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Planetary geology
Io’s salty atmosphere

Io, a moon the size of our own, orbits Jupiter through an electrically charged plasma haze. Two years ago, astronomers identified trace amounts of chlorine in this plasma torus, as the ionized gas cloud is called. The chlorine raised hopes of finding a salty answer to another strange feature known since 1974: Closer to the satellite’s surface, neutral clouds of sodium form a tenuous atmosphere. But understanding just how the sodium clouds formed has challenged astronomers. Not until they found chlorine in the plasma torus did they know for certain what type of salt they should look for in the atmosphere. Now, after two years of searching Io’s atmosphere for a trace of sodium chloride (NaCl), scientists have identified some using a millimeter-wavelength radio telescope in Spain. In the Jan. 2 issue of Nature, Emmanuel Lellouch of the Paris Observatory in France and colleagues reported their observations, taken during nightly views of Io.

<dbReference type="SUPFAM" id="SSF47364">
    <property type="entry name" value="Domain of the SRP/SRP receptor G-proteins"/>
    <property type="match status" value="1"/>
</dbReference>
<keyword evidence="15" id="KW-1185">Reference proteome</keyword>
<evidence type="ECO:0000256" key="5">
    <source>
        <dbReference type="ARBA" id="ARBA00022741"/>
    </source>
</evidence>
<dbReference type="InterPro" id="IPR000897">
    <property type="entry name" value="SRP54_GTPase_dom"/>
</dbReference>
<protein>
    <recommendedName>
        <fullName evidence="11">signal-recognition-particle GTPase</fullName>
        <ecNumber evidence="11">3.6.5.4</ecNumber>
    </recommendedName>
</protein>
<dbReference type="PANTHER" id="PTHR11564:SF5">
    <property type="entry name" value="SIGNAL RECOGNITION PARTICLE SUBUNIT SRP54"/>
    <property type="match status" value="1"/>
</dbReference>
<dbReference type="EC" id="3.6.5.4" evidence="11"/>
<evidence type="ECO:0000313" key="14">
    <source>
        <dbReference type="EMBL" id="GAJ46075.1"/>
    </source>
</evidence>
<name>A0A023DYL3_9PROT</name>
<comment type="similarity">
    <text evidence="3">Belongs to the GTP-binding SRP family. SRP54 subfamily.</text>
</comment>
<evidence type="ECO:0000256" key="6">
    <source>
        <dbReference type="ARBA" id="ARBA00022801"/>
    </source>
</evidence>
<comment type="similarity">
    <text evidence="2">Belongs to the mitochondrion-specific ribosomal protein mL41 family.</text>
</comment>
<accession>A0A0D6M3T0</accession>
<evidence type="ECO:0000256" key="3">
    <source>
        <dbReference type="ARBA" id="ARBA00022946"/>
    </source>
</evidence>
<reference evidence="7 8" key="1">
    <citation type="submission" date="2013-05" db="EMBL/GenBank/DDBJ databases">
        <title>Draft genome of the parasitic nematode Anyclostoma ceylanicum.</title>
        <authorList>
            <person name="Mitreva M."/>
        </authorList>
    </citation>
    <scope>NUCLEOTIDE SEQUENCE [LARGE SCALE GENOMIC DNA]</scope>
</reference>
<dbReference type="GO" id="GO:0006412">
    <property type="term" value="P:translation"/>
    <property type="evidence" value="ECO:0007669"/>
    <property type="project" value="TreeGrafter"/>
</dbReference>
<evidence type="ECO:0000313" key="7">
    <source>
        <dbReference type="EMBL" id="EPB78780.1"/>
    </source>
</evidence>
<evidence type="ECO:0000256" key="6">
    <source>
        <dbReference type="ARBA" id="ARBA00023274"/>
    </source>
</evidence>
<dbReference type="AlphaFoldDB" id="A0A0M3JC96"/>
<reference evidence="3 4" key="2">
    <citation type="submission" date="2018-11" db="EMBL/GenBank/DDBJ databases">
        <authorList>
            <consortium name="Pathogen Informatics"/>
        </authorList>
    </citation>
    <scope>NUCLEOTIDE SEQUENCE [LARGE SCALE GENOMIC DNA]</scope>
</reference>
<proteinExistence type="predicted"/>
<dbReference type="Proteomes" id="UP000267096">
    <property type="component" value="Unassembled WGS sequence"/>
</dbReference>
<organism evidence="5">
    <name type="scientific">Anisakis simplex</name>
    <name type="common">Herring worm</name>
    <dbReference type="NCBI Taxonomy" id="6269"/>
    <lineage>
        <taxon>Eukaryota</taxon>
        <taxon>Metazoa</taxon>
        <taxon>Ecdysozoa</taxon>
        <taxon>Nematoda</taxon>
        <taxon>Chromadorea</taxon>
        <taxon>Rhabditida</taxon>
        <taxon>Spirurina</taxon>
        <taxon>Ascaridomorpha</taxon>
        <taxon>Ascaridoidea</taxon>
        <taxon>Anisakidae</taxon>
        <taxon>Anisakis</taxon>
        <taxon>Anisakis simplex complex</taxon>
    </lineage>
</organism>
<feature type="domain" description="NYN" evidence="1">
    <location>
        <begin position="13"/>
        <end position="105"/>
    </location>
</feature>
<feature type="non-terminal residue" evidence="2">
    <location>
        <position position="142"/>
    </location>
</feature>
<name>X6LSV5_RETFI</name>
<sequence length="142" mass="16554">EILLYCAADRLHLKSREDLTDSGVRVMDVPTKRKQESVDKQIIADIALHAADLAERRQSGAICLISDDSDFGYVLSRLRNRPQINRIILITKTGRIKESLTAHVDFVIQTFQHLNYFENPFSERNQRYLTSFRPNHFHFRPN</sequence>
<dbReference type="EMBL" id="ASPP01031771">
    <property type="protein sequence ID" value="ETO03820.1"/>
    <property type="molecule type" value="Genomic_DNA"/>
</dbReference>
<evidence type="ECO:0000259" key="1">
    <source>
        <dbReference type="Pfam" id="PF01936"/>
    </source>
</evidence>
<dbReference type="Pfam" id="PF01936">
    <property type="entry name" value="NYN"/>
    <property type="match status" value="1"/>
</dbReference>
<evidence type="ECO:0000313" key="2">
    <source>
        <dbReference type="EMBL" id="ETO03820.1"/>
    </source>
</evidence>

The source of the salt, however, is still unclear. Lellouch’s findings support the idea that Io’s active volcanic emissions are spewing the salt into the atmosphere. But he found less NaCl than previous calculations had predicted based on assumptions of Io’s erupting magma. “This disagreement between observations and expectations may require a revision of our understanding of Io’s lithospheric composition.” He allows, however, for alternative solutions, including a loss of NaCl through possible condensation at the vent sites. Also, he says, the data, taken during five nights of observing Io, represent a snapshot of what might over longer times be a variable amount of the NaCl in the atmosphere.

Christina Reed

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